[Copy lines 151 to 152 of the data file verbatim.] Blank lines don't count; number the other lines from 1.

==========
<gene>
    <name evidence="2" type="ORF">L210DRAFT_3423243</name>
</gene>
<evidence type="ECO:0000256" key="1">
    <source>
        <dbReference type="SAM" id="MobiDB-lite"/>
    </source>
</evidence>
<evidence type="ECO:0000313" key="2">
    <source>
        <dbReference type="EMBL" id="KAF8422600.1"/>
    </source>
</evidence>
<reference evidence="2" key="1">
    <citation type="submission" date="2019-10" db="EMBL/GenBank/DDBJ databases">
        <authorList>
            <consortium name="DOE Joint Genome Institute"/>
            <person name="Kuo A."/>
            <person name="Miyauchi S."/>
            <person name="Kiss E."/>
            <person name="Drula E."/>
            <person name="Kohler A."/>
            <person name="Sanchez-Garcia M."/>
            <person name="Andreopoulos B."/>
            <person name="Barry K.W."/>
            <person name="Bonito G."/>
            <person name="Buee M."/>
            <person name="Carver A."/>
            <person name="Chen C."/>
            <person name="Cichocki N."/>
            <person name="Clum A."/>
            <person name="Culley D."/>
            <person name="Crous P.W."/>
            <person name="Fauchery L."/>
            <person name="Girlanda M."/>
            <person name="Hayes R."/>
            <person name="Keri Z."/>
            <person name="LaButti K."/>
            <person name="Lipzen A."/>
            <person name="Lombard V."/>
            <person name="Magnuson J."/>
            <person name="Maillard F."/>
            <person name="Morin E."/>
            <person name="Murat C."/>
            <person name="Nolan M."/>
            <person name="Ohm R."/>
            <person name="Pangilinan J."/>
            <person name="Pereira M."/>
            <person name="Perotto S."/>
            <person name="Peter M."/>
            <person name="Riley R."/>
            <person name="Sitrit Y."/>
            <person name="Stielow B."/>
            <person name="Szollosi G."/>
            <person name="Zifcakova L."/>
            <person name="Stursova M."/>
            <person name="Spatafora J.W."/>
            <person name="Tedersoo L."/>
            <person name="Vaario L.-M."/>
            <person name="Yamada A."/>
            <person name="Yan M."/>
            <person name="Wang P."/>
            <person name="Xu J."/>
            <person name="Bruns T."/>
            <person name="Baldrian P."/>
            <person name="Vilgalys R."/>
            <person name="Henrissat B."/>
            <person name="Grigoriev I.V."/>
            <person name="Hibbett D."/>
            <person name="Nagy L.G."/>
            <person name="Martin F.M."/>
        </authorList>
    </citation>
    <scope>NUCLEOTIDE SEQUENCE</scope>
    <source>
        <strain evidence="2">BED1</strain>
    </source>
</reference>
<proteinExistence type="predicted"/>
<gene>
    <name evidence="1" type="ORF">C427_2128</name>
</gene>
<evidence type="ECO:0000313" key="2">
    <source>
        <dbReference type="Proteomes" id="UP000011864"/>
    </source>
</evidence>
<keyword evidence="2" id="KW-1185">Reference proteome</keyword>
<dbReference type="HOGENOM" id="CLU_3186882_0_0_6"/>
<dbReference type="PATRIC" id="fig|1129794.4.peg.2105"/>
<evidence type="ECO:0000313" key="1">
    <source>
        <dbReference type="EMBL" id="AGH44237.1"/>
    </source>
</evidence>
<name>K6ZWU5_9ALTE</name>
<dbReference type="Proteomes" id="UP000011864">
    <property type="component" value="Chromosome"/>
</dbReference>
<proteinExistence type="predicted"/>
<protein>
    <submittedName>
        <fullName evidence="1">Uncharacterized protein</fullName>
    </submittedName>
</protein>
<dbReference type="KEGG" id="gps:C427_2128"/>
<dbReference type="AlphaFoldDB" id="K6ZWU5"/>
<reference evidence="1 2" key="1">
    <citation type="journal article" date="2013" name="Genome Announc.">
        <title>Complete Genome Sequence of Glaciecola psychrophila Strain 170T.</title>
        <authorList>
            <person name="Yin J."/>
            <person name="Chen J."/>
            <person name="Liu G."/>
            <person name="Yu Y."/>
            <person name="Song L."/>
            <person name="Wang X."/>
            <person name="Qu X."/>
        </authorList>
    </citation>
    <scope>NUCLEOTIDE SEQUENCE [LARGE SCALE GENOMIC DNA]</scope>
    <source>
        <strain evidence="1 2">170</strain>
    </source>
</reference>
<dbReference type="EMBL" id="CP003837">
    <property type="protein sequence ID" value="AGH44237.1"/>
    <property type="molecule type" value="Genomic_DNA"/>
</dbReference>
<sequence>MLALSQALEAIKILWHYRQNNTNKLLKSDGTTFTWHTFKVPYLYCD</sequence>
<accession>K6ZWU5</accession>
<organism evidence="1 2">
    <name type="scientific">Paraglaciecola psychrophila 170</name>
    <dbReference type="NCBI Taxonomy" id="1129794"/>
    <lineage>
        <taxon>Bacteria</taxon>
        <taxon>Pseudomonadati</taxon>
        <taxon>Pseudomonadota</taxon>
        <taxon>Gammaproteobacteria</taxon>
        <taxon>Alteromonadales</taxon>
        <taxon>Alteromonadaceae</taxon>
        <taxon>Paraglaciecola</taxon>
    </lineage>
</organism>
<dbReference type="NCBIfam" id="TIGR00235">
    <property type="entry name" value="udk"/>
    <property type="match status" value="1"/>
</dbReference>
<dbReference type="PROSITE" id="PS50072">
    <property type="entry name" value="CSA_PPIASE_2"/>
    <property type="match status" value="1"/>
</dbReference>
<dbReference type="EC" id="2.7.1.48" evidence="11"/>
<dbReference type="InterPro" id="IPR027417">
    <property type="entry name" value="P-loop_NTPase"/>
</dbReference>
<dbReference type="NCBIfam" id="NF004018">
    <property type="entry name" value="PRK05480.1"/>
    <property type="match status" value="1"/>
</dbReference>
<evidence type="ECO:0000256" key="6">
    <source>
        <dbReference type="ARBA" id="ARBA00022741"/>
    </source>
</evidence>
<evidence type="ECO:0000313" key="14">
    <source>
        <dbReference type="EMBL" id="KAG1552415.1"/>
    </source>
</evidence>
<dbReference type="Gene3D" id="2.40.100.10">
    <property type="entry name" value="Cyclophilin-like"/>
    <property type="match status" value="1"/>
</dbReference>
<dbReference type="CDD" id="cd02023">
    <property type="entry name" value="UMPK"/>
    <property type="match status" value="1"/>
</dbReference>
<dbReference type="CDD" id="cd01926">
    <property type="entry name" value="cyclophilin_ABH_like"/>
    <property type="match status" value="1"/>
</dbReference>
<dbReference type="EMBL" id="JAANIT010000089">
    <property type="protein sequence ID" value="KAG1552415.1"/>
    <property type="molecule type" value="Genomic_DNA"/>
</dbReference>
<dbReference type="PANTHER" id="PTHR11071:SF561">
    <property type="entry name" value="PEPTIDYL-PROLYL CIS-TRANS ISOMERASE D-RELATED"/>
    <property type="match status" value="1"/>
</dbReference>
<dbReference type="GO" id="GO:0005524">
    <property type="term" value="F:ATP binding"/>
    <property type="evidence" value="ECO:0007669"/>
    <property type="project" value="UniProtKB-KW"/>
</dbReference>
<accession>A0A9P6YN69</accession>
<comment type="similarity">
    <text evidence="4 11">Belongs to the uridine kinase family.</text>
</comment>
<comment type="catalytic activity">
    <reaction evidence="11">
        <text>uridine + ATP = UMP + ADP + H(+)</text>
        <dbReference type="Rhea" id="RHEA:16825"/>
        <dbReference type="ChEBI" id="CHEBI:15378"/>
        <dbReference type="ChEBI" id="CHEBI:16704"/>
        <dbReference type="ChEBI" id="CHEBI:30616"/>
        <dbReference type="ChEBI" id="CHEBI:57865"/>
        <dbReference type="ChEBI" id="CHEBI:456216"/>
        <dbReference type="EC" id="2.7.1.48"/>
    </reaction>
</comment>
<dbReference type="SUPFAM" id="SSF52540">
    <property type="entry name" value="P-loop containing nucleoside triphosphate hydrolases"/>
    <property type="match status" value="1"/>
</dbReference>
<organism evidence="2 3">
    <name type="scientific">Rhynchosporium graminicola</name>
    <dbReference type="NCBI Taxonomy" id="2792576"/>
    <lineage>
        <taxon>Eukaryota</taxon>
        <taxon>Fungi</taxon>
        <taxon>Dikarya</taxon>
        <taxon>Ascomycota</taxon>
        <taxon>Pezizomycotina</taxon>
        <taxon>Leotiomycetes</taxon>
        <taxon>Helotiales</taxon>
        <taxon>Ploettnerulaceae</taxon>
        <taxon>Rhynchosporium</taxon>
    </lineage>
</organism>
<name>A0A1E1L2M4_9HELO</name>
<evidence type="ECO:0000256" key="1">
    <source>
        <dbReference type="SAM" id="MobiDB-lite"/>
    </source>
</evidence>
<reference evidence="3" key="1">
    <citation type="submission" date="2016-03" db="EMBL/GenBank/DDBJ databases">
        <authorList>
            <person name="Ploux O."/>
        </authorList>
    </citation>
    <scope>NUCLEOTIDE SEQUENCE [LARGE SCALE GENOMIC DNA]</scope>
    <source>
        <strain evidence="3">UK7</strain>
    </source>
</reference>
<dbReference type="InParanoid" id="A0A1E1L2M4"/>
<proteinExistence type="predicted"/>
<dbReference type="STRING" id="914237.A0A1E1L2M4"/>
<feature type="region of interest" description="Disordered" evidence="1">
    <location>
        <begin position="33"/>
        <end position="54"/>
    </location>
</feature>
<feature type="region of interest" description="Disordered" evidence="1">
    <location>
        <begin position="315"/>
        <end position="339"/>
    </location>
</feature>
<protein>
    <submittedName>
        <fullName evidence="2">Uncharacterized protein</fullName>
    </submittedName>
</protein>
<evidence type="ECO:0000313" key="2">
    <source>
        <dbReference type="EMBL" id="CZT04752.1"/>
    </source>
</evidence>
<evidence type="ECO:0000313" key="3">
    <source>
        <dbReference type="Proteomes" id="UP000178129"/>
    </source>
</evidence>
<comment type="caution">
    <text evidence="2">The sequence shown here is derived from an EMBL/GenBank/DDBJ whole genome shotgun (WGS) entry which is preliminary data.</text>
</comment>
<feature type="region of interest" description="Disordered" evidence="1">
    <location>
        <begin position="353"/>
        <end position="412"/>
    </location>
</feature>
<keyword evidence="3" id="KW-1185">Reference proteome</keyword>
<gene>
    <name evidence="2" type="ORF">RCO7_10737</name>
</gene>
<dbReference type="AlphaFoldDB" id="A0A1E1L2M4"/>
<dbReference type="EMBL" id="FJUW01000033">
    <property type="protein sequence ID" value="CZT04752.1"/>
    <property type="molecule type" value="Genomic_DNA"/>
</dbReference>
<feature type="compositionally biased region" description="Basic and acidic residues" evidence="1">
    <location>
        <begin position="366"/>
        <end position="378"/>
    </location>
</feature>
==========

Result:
    <property type="match status" value="1"/>
</dbReference>